The College of Nursing and Allied Health at Charleston Southern University is no more.

That's because the university's Board of Trustees has approved a plan to move the university's allied health programs under the umbrella of a newly created College of Health Sciences. The nursing school will now have a slightly shorter name as the College of Nursing.

The university's Board of Trustees voted this spring to create the new college. The change went into effect June 1. The College of Health Sciences will house the university's undergraduate programs for athletic training, health promotion and kinesiology.

Having two separate colleges for nursing and health sciences will give both programs room to grow, said Andrea Toader, interim dean of nursing.

"It allows them to have a clear leader to grow (health science) programs, and it allow us to grow our programs," Toader said.

"Under one roof, we don't have the opportunity to maximize the growth of these programs because you're naturally going to be more focused on one or two areas," said Melissa Butcher, acting dean of health sciences. "(With two colleges) we see an equal amount of focus on each of these programs."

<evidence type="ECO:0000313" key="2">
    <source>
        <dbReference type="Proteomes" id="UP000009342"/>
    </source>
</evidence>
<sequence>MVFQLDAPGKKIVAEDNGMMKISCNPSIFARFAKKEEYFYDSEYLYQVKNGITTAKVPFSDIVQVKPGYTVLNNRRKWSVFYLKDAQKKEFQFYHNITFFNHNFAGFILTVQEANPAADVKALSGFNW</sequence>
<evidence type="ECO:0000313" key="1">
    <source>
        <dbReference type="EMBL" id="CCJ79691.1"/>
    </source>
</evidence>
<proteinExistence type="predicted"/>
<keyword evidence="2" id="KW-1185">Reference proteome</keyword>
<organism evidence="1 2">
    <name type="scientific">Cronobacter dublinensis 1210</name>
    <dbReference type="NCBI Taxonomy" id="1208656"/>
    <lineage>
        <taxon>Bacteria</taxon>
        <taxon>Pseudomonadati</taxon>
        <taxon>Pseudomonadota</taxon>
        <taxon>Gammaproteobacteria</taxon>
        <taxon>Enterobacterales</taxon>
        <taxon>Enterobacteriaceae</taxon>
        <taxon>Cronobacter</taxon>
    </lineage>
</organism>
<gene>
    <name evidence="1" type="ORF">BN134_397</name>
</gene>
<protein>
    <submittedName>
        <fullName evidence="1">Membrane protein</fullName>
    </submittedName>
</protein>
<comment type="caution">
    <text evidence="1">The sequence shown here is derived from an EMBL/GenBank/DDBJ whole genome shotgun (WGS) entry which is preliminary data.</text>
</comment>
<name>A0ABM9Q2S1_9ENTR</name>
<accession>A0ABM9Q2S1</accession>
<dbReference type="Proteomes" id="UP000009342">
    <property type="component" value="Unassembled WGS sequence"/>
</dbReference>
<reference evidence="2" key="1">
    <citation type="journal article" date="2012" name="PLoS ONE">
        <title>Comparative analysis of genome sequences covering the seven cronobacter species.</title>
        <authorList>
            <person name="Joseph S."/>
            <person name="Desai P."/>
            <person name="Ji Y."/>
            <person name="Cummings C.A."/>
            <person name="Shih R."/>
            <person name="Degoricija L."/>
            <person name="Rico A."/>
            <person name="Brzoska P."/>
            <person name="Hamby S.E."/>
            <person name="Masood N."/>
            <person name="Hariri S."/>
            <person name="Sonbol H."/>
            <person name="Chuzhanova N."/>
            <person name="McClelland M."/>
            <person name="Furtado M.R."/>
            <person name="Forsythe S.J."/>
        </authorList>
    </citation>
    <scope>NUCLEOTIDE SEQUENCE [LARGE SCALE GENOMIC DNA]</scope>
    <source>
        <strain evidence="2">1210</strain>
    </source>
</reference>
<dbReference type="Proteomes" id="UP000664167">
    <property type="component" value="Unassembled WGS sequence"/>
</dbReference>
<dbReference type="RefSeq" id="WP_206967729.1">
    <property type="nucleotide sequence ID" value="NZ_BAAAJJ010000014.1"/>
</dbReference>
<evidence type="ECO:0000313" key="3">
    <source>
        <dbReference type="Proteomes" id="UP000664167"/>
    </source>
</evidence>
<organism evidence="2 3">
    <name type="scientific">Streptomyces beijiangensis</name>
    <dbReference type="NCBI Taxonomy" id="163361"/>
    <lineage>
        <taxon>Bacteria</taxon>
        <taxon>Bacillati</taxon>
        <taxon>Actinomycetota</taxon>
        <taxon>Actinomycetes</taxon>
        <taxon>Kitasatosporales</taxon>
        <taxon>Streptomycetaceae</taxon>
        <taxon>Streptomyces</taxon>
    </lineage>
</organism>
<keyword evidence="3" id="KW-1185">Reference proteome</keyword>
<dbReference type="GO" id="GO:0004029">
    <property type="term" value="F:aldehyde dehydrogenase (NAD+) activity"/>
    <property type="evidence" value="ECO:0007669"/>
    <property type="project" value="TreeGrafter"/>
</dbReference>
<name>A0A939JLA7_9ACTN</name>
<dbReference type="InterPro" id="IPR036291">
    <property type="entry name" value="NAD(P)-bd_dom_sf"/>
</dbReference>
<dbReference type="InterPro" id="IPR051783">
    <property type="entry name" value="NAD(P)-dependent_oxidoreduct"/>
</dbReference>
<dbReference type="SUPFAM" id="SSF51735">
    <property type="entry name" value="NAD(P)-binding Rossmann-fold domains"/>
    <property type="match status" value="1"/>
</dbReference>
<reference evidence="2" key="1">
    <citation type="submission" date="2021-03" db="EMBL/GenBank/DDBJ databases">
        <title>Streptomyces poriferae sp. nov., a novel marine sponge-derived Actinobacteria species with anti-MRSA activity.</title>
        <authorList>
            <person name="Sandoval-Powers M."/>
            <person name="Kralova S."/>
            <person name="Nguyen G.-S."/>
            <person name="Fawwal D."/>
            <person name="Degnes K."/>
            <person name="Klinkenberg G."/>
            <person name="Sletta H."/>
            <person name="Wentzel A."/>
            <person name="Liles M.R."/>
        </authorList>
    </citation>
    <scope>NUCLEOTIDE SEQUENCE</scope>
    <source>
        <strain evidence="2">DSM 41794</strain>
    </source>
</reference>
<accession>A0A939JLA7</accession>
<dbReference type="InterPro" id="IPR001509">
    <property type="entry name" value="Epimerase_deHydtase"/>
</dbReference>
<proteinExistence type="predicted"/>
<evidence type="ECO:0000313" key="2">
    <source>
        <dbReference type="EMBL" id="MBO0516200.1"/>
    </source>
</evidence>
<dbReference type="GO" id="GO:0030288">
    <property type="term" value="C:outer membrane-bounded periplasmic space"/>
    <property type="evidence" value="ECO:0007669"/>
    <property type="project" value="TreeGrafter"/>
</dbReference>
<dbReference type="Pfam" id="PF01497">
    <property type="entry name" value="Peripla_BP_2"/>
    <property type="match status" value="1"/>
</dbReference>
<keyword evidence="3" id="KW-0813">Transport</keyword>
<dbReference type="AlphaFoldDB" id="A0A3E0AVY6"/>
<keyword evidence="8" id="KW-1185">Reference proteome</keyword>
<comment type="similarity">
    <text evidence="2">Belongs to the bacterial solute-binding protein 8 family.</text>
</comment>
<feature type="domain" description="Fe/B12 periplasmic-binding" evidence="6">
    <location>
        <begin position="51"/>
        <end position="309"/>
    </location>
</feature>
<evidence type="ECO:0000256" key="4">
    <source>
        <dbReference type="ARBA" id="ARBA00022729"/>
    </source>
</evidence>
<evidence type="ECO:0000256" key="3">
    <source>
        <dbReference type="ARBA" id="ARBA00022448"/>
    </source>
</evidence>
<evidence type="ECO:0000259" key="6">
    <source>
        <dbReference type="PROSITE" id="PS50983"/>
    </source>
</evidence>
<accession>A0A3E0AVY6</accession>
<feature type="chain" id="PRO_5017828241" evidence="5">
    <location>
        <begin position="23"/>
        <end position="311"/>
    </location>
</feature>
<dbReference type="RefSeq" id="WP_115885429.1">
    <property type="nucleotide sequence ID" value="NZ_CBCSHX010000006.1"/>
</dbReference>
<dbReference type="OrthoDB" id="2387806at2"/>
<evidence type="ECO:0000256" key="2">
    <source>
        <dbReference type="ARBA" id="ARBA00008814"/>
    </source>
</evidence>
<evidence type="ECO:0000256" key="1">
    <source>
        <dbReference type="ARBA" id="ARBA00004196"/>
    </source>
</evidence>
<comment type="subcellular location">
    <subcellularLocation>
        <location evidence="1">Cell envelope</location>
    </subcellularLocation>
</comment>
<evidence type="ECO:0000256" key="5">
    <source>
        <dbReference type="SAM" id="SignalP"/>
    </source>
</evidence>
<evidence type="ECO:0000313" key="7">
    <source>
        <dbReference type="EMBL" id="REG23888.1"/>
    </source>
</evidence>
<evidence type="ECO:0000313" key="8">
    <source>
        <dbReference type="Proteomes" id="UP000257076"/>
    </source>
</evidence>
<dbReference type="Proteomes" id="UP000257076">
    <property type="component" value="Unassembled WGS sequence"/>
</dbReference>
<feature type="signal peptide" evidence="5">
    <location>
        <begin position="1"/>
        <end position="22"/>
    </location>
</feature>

The change follows a 16,000-square-foot expansion of the university's College of Nursing and Allied Health building last year. The private Christian university is on track to grow its undergraduate degree in nursing program from an enrollment of 80 new students this year to 120 students by the 2015-2016 school year.

There are no plans to dedicate a specific building for health sciences. Health promotions will remain in the nursing building while athletic training and kinesiology will continue to have classes in the Field House, where the school's basketball arena is located.

The university is in the process of expanding its athletic training program from an undergraduate program to a graduate program beginning in 2017, Butcher said. The shift is a result in changing demands in the field of athletic training, which Butcher said increasingly requires a master's degree to be a practitioner.

The College of Nursing is also developing a new online graduate degree for nursing leadership and health care administration, Toader said. The school already offers a graduate degree in nursing education, which is also online.

"We are constantly revamping our curriculum to continue to be competitive," she said.

Reach Amanda Kerr at 937-5546 or at